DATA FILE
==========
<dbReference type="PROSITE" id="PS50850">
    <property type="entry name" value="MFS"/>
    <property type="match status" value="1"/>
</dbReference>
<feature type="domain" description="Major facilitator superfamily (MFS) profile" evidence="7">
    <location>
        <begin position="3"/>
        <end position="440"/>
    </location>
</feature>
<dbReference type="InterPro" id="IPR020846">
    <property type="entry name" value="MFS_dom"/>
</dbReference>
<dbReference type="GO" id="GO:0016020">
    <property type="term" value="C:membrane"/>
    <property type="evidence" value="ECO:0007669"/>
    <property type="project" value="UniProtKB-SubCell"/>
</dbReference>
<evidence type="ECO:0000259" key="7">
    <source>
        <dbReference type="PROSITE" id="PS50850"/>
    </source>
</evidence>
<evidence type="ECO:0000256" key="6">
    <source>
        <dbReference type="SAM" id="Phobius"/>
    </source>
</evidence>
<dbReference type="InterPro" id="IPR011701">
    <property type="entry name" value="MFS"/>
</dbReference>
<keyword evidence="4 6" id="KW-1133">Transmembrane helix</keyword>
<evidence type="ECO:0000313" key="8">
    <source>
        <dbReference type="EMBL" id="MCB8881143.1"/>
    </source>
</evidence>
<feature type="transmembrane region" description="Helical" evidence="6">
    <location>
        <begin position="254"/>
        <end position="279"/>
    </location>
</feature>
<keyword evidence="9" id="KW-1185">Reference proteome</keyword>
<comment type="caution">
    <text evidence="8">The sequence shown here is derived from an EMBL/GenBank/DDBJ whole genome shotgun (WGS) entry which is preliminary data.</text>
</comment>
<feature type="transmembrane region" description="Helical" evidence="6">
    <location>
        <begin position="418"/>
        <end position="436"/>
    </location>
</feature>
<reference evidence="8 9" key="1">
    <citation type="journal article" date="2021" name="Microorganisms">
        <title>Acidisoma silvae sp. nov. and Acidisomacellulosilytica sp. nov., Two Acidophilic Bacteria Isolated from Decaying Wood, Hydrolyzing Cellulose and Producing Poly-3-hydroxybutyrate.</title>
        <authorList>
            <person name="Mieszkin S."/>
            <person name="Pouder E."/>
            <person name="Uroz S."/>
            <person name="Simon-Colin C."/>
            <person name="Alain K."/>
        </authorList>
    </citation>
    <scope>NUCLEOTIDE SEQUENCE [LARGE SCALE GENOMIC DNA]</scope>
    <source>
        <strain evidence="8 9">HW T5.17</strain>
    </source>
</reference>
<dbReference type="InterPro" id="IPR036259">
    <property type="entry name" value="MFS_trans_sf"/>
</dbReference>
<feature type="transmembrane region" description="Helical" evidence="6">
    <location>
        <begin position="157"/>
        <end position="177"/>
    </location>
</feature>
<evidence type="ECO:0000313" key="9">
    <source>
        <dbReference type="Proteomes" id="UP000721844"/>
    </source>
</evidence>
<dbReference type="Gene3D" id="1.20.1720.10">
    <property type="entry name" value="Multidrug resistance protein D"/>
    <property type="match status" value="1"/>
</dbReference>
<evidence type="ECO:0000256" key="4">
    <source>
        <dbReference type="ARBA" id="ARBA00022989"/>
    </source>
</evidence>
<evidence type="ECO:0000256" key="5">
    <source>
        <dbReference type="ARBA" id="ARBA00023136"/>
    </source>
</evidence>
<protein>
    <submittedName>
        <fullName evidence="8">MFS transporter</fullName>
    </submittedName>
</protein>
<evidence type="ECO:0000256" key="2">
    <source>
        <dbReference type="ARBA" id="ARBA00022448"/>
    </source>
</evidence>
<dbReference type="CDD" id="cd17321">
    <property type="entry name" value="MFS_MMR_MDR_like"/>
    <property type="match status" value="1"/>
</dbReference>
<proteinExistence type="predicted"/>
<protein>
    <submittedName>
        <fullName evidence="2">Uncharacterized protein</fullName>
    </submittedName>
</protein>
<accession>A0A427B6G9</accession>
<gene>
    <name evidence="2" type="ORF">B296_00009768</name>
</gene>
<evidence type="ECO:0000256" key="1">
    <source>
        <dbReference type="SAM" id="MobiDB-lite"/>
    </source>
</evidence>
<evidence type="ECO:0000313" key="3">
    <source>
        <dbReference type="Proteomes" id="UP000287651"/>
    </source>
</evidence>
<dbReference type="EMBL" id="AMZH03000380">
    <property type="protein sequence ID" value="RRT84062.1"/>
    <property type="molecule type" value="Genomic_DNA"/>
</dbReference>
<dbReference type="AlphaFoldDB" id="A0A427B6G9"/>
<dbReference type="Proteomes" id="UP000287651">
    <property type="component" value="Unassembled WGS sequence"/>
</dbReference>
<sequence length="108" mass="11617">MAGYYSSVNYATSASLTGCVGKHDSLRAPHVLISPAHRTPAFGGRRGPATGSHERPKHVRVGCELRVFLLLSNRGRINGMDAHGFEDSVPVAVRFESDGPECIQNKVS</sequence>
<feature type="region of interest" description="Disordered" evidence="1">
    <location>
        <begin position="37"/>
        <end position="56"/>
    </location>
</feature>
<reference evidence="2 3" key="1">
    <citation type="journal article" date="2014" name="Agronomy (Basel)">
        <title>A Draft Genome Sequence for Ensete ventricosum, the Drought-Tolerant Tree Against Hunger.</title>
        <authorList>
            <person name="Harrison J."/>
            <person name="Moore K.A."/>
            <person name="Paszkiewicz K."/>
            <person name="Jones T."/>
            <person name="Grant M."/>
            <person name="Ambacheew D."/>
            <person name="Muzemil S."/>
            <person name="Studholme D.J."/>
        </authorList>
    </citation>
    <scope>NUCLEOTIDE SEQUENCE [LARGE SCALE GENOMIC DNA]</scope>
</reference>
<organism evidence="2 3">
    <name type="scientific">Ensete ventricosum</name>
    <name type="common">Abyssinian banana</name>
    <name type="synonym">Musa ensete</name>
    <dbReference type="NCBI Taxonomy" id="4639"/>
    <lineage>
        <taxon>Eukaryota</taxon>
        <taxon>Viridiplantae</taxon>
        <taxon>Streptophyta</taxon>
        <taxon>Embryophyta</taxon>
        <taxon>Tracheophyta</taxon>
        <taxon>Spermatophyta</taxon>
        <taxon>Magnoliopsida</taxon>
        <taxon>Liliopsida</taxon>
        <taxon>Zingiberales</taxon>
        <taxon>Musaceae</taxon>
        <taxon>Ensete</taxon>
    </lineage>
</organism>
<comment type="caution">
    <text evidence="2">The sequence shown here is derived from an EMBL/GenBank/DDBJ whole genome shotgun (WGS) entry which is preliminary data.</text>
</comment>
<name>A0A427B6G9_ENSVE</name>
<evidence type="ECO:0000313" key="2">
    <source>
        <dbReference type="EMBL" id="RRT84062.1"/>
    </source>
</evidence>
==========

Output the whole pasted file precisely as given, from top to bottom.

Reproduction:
<dbReference type="PROSITE" id="PS50850">
    <property type="entry name" value="MFS"/>
    <property type="match status" value="1"/>
</dbReference>
<feature type="domain" description="Major facilitator superfamily (MFS) profile" evidence="7">
    <location>
        <begin position="3"/>
        <end position="440"/>
    </location>
</feature>
<dbReference type="InterPro" id="IPR020846">
    <property type="entry name" value="MFS_dom"/>
</dbReference>
<dbReference type="GO" id="GO:0016020">
    <property type="term" value="C:membrane"/>
    <property type="evidence" value="ECO:0007669"/>
    <property type="project" value="UniProtKB-SubCell"/>
</dbReference>
<evidence type="ECO:0000259" key="7">
    <source>
        <dbReference type="PROSITE" id="PS50850"/>
    </source>
</evidence>
<evidence type="ECO:0000256" key="6">
    <source>
        <dbReference type="SAM" id="Phobius"/>
    </source>
</evidence>
<dbReference type="InterPro" id="IPR011701">
    <property type="entry name" value="MFS"/>
</dbReference>
<keyword evidence="4 6" id="KW-1133">Transmembrane helix</keyword>
<evidence type="ECO:0000313" key="8">
    <source>
        <dbReference type="EMBL" id="MCB8881143.1"/>
    </source>
</evidence>
<feature type="transmembrane region" description="Helical" evidence="6">
    <location>
        <begin position="254"/>
        <end position="279"/>
    </location>
</feature>
<keyword evidence="9" id="KW-1185">Reference proteome</keyword>
<comment type="caution">
    <text evidence="8">The sequence shown here is derived from an EMBL/GenBank/DDBJ whole genome shotgun (WGS) entry which is preliminary data.</text>
</comment>
<feature type="transmembrane region" description="Helical" evidence="6">
    <location>
        <begin position="418"/>
        <end position="436"/>
    </location>
</feature>
<reference evidence="8 9" key="1">
    <citation type="journal article" date="2021" name="Microorganisms">
        <title>Acidisoma silvae sp. nov. and Acidisomacellulosilytica sp. nov., Two Acidophilic Bacteria Isolated from Decaying Wood, Hydrolyzing Cellulose and Producing Poly-3-hydroxybutyrate.</title>
        <authorList>
            <person name="Mieszkin S."/>
            <person name="Pouder E."/>
            <person name="Uroz S."/>
            <person name="Simon-Colin C."/>
            <person name="Alain K."/>
        </authorList>
    </citation>
    <scope>NUCLEOTIDE SEQUENCE [LARGE SCALE GENOMIC DNA]</scope>
    <source>
        <strain evidence="8 9">HW T5.17</strain>
    </source>
</reference>
<dbReference type="InterPro" id="IPR036259">
    <property type="entry name" value="MFS_trans_sf"/>
</dbReference>
<feature type="transmembrane region" description="Helical" evidence="6">
    <location>
        <begin position="157"/>
        <end position="177"/>
    </location>
</feature>
<evidence type="ECO:0000313" key="9">
    <source>
        <dbReference type="Proteomes" id="UP000721844"/>
    </source>
</evidence>
<dbReference type="Gene3D" id="1.20.1720.10">
    <property type="entry name" value="Multidrug resistance protein D"/>
    <property type="match status" value="1"/>
</dbReference>
<evidence type="ECO:0000256" key="4">
    <source>
        <dbReference type="ARBA" id="ARBA00022989"/>
    </source>
</evidence>
<evidence type="ECO:0000256" key="5">
    <source>
        <dbReference type="ARBA" id="ARBA00023136"/>
    </source>
</evidence>
<protein>
    <submittedName>
        <fullName evidence="8">MFS transporter</fullName>
    </submittedName>
</protein>
<evidence type="ECO:0000256" key="2">
    <source>
        <dbReference type="ARBA" id="ARBA00022448"/>
    </source>
</evidence>
<dbReference type="CDD" id="cd17321">
    <property type="entry name" value="MFS_MMR_MDR_like"/>
    <property type="match status" value="1"/>
</dbReference>
<proteinExistence type="predicted"/>
<protein>
    <submittedName>
        <fullName evidence="2">Uncharacterized protein</fullName>
    </submittedName>
</protein>
<accession>A0A427B6G9</accession>
<gene>
    <name evidence="2" type="ORF">B296_00009768</name>
</gene>
<evidence type="ECO:0000256" key="1">
    <source>
        <dbReference type="SAM" id="MobiDB-lite"/>
    </source>
</evidence>
<evidence type="ECO:0000313" key="3">
    <source>
        <dbReference type="Proteomes" id="UP000287651"/>
    </source>
</evidence>
<dbReference type="EMBL" id="AMZH03000380">
    <property type="protein sequence ID" value="RRT84062.1"/>
    <property type="molecule type" value="Genomic_DNA"/>
</dbReference>
<dbReference type="AlphaFoldDB" id="A0A427B6G9"/>
<dbReference type="Proteomes" id="UP000287651">
    <property type="component" value="Unassembled WGS sequence"/>
</dbReference>
<sequence length="108" mass="11617">MAGYYSSVNYATSASLTGCVGKHDSLRAPHVLISPAHRTPAFGGRRGPATGSHERPKHVRVGCELRVFLLLSNRGRINGMDAHGFEDSVPVAVRFESDGPECIQNKVS</sequence>
<feature type="region of interest" description="Disordered" evidence="1">
    <location>
        <begin position="37"/>
        <end position="56"/>
    </location>
</feature>
<reference evidence="2 3" key="1">
    <citation type="journal article" date="2014" name="Agronomy (Basel)">
        <title>A Draft Genome Sequence for Ensete ventricosum, the Drought-Tolerant Tree Against Hunger.</title>
        <authorList>
            <person name="Harrison J."/>
            <person name="Moore K.A."/>
            <person name="Paszkiewicz K."/>
            <person name="Jones T."/>
            <person name="Grant M."/>
            <person name="Ambacheew D."/>
            <person name="Muzemil S."/>
            <person name="Studholme D.J."/>
        </authorList>
    </citation>
    <scope>NUCLEOTIDE SEQUENCE [LARGE SCALE GENOMIC DNA]</scope>
</reference>
<organism evidence="2 3">
    <name type="scientific">Ensete ventricosum</name>
    <name type="common">Abyssinian banana</name>
    <name type="synonym">Musa ensete</name>
    <dbReference type="NCBI Taxonomy" id="4639"/>
    <lineage>
        <taxon>Eukaryota</taxon>
        <taxon>Viridiplantae</taxon>
        <taxon>Streptophyta</taxon>
        <taxon>Embryophyta</taxon>
        <taxon>Tracheophyta</taxon>
        <taxon>Spermatophyta</taxon>
        <taxon>Magnoliopsida</taxon>
        <taxon>Liliopsida</taxon>
        <taxon>Zingiberales</taxon>
        <taxon>Musaceae</taxon>
        <taxon>Ensete</taxon>
    </lineage>
</organism>
<comment type="caution">
    <text evidence="2">The sequence shown here is derived from an EMBL/GenBank/DDBJ whole genome shotgun (WGS) entry which is preliminary data.</text>
</comment>
<name>A0A427B6G9_ENSVE</name>
<evidence type="ECO:0000313" key="2">
    <source>
        <dbReference type="EMBL" id="RRT84062.1"/>
    </source>
</evidence>